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In Wake of Boston Bombings, a Fund to Help Victims and Their Families

April 24, 2013 at 12:00 AM EDT
In the hours following the attacks on the Boston Marathon, city officials received calls from individuals asking how they could help. The One Fund was set up to compensate the injured and the families of those killed. Jeffrey Brown talks to administrator Ken Feinberg about dispensing the money and managing victims' expectations.
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GWEN IFILL: And we come back to Boston.

Jeffrey Brown picks up on another part of the story: how victims will be compensated.

JEFFREY BROWN: Within hours of the attacks, city leaders were getting calls asking how people could help victims. Part of the answer is coming from The One Fund, which was announced by Boston Mayor Thomas Menino and Massachusetts Gov. Deval Patrick. It will provide compensation to those injured and to families of those killed.

The fund has received more than $21 million dollars in commitments already. Some 50,000 individuals have promised nearly seven million dollars. The rest of it is coming from corporate donors.

But hard decisions await about how the money should be distributed.

Attorney Kenneth Feinberg has been named the fund’s administrator. He’s overseen similar efforts before, for 9/11, the shootings at Virginia Tech, and Aurora, Colo., and after the BP oil spill. And he joins me now.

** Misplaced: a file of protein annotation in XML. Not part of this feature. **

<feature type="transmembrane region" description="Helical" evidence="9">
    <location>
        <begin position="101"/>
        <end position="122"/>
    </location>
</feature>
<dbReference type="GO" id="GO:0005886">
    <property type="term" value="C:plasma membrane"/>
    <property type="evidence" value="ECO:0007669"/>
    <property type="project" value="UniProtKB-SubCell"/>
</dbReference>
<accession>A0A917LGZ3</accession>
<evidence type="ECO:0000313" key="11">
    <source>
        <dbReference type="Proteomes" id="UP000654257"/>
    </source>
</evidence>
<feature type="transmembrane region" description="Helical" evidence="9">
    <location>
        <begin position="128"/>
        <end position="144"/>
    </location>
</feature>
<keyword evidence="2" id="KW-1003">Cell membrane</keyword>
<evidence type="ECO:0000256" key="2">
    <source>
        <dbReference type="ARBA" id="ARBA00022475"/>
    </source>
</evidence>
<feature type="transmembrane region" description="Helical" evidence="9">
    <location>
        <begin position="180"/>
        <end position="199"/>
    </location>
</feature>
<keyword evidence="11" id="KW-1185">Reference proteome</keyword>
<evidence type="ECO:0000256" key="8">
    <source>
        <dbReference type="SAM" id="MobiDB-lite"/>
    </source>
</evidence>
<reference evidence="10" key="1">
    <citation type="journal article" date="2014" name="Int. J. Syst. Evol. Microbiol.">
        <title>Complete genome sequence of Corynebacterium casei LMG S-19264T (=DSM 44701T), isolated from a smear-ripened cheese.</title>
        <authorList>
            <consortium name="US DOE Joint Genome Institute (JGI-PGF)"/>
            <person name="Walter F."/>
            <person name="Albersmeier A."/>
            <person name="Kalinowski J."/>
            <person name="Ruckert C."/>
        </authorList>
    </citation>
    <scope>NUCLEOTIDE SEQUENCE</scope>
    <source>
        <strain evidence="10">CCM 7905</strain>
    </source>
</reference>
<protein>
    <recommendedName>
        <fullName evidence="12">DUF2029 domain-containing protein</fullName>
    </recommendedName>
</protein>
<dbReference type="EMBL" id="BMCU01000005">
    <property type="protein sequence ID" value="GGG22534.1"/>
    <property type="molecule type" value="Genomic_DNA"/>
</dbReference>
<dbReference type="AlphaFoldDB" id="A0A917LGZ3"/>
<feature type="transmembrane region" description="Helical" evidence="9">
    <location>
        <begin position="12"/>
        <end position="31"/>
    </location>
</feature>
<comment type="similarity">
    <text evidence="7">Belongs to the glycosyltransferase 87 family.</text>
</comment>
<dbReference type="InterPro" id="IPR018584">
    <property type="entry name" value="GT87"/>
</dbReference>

Ken Feinberg, welcome back to our program.

Well, one key decision, obviously, who will be eligible? What can you tell us so far?

KENNETH FEINBERG, The One Fund: Well, how much money is there in all of these programs that I administer. First, you have to determine how much there is to distribute, and then who’s eligible, how much should eligible claimants receive, how quickly?

These are the tough decisions have that have to be made once a fund is established and certain individuals are deemed eligible to receive the funds.

JEFFREY BROWN: Is insurance coverage a factor either way, whether people have it or don’t have it?

KENNETH FEINBERG: No.

These are programs in which donors voluntarily, private donors, submit funds to a central fund and basically say we want to help the victims. The funds would get bogged down terribly if you started asking questions about need, collateral sources of insurance. The nature here is to try and get the money out the door to eligible claimants as fast as you can, simply, with a minimum of complexity.

JEFFREY BROWN: Well, in trying to decide how much each person deserves, what kinds of things will be covered?

KENNETH FEINBERG: Well, first of all, of course, you have to set aside funds for those who lost their lives.

In Boston, it’s, thank goodness, four people, not 32, like Virginia Tech, or thousands in 9/11. So first you set aside a certain amount for the families of those who lost loved ones. Then you set aside funds for those physically injured. Now, in Boston, some of the injuries are horrific, life-altering, double amputees, single amputees, brain injuries, people hospitalized for weeks and weeks.

You set aside a substantial amount of money to distribute to those individuals depending on how long they have been hospitalized. Hospitalization is a pretty good indicator of seriousness of injury. And then if there are funds left over, maybe you compensate others, mental trauma, et cetera.